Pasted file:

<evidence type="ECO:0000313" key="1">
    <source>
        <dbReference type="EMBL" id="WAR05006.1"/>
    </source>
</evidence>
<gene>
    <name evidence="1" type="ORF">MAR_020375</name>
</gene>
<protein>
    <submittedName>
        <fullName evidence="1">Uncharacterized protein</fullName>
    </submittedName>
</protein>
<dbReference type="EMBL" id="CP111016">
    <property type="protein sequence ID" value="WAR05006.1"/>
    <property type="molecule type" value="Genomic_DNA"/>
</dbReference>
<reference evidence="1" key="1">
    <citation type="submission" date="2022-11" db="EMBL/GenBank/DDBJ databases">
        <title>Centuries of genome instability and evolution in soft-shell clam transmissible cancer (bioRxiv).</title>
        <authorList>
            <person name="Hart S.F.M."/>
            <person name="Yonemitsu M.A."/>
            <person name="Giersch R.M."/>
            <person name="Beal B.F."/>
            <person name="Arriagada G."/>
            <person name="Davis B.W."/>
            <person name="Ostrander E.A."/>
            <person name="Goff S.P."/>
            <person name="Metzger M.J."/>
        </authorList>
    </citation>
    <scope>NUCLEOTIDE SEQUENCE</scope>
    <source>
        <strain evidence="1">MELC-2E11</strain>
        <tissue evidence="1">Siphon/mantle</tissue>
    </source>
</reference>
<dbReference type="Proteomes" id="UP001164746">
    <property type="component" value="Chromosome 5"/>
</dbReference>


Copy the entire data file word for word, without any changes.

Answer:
<evidence type="ECO:0000313" key="1">
    <source>
        <dbReference type="EMBL" id="WAR05006.1"/>
    </source>
</evidence>
<gene>
    <name evidence="1" type="ORF">MAR_020375</name>
</gene>
<protein>
    <submittedName>
        <fullName evidence="1">Uncharacterized protein</fullName>
    </submittedName>
</protein>
<dbReference type="EMBL" id="CP111016">
    <property type="protein sequence ID" value="WAR05006.1"/>
    <property type="molecule type" value="Genomic_DNA"/>
</dbReference>
<reference evidence="1" key="1">
    <citation type="submission" date="2022-11" db="EMBL/GenBank/DDBJ databases">
        <title>Centuries of genome instability and evolution in soft-shell clam transmissible cancer (bioRxiv).</title>
        <authorList>
            <person name="Hart S.F.M."/>
            <person name="Yonemitsu M.A."/>
            <person name="Giersch R.M."/>
            <person name="Beal B.F."/>
            <person name="Arriagada G."/>
            <person name="Davis B.W."/>
            <person name="Ostrander E.A."/>
            <person name="Goff S.P."/>
            <person name="Metzger M.J."/>
        </authorList>
    </citation>
    <scope>NUCLEOTIDE SEQUENCE</scope>
    <source>
        <strain evidence="1">MELC-2E11</strain>
        <tissue evidence="1">Siphon/mantle</tissue>
    </source>
</reference>
<dbReference type="Proteomes" id="UP001164746">
    <property type="component" value="Chromosome 5"/>
</dbReference>